What are Bank Deposits?
A bank deposit involves the placement of funds into an account with a bank.
How Do Bank Deposits Work?
There are two general types of bank deposits: demand deposits and time deposits. Demand deposits are the placement of funds into an account that allows the depositor to withdraw his or her funds from the account without warning or with less than seven days' notice. Checking accounts are demand deposits. They allow the depositor to withdraw funds at any time, and there is no limit to the number of transactions a depositor can have on these accounts (although this does not mean that the bank cannot charge a fee for each transaction).
A time deposit is an interest-bearing deposit held by a bank or financial institution for a fixed term whereby the depositor can withdraw the funds only after giving notice. Time deposits generally refer to savings accounts or certificates of deposit, and banks and financial institutions usually require 30 days' notice for withdrawal of these deposits. Individuals and companies often consider time deposits as 'cash' or readily available funds even though they technically are not payable on demand. The notice requirement also means that banks may assess a penalty for withdrawal before a specified date. Time deposits may pay higher interest rates than demand deposits.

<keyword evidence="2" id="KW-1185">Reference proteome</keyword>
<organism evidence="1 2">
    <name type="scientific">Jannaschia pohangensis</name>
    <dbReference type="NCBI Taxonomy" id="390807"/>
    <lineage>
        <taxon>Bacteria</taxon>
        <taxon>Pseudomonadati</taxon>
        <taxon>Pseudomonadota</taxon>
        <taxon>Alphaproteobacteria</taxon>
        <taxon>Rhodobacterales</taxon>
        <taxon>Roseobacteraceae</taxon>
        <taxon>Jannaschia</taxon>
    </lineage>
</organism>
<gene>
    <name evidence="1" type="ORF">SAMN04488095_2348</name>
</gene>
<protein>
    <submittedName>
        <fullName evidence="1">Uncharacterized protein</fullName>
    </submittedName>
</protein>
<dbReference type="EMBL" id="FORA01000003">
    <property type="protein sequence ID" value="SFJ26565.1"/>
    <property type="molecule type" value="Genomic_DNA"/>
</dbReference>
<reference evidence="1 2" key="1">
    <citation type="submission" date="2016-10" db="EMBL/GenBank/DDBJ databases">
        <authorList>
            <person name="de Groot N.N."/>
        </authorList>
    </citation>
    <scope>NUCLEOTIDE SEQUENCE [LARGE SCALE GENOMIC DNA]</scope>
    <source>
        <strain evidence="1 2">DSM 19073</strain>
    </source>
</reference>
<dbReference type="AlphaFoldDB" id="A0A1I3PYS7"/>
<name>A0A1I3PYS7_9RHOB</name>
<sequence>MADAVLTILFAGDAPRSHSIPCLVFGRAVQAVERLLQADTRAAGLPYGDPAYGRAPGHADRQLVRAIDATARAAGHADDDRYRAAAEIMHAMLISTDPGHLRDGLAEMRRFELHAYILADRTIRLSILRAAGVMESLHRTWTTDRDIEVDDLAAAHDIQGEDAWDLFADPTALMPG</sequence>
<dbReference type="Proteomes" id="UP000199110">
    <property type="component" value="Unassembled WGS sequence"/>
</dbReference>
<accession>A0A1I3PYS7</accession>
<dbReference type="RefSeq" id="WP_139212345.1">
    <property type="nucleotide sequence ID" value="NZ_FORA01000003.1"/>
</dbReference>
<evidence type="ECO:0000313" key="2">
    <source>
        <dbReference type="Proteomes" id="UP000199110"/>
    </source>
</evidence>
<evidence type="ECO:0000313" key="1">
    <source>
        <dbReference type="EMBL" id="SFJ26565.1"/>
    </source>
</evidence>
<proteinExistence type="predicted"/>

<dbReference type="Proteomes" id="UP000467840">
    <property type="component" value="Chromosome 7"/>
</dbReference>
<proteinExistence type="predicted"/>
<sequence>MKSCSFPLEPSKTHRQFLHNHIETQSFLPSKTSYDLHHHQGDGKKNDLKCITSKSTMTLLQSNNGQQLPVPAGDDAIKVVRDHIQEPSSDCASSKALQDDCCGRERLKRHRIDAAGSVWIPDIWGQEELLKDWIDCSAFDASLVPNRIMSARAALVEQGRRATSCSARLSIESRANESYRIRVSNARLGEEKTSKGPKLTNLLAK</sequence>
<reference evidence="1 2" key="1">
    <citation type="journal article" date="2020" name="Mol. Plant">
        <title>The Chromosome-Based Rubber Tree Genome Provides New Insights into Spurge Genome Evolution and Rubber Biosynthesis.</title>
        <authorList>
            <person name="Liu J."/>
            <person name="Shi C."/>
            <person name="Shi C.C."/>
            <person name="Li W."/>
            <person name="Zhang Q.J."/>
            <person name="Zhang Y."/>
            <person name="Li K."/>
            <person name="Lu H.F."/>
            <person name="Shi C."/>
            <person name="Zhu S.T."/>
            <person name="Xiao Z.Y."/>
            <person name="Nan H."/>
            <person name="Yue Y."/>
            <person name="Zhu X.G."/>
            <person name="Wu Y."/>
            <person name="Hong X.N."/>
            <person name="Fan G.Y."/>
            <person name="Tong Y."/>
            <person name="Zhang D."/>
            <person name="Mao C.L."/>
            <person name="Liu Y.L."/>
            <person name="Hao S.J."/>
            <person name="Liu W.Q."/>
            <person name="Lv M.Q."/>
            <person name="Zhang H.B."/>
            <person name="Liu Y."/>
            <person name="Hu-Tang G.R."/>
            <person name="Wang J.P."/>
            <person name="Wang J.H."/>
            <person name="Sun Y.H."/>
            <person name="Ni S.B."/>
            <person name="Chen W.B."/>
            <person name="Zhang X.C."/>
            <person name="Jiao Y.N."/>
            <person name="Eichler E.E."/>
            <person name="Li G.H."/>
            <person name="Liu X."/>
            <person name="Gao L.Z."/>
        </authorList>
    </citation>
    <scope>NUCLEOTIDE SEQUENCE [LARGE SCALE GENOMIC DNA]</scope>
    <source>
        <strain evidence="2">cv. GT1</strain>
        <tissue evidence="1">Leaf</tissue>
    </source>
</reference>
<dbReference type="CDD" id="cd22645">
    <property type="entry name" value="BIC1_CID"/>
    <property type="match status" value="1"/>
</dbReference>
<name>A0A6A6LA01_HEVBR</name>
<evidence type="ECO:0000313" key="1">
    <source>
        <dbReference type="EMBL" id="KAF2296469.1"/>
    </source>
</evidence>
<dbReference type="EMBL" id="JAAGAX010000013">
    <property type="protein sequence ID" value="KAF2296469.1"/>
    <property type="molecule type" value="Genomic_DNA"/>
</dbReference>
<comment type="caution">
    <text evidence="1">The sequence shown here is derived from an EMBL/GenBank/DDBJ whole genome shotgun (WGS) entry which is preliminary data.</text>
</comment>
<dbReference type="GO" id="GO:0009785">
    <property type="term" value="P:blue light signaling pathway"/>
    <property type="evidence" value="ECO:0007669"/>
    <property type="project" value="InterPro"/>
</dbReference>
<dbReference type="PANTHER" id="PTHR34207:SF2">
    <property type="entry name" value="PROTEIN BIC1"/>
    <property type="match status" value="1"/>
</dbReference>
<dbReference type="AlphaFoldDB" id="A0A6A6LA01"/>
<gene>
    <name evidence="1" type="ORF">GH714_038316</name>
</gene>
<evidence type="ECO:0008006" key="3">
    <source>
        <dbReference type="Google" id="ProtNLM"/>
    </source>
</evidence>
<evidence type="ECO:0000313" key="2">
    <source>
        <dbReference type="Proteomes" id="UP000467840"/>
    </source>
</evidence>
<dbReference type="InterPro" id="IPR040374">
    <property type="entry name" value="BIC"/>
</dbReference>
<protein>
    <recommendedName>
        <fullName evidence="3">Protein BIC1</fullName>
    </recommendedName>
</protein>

Why Do Bank Deposits Matter?
Bank deposits are a fundamental way money moves through an economy. Some bank deposits at commercial banks (demand deposits) are part of the M1 money supply (a country's physical currency plus demand deposits and other liquid assets held by the central bank) calculated by the Federal Reserve. Time deposits below $100,000 are included in the Federal Reserve’s M2 money supply measure (M1 plus savings accounts, generally), and time deposits above $100,000 are included in the M3 money supply. The Federal Reserve currently does not place reserve requirements on savings deposits and CDs, but the amount of demand deposits an institution has often dictates all or part of the reserves it must keep on hand either in vault cash or on deposit with the Federal Reserve; the more dollars an institution has in demand deposits, the more dollars it must keep in reserves.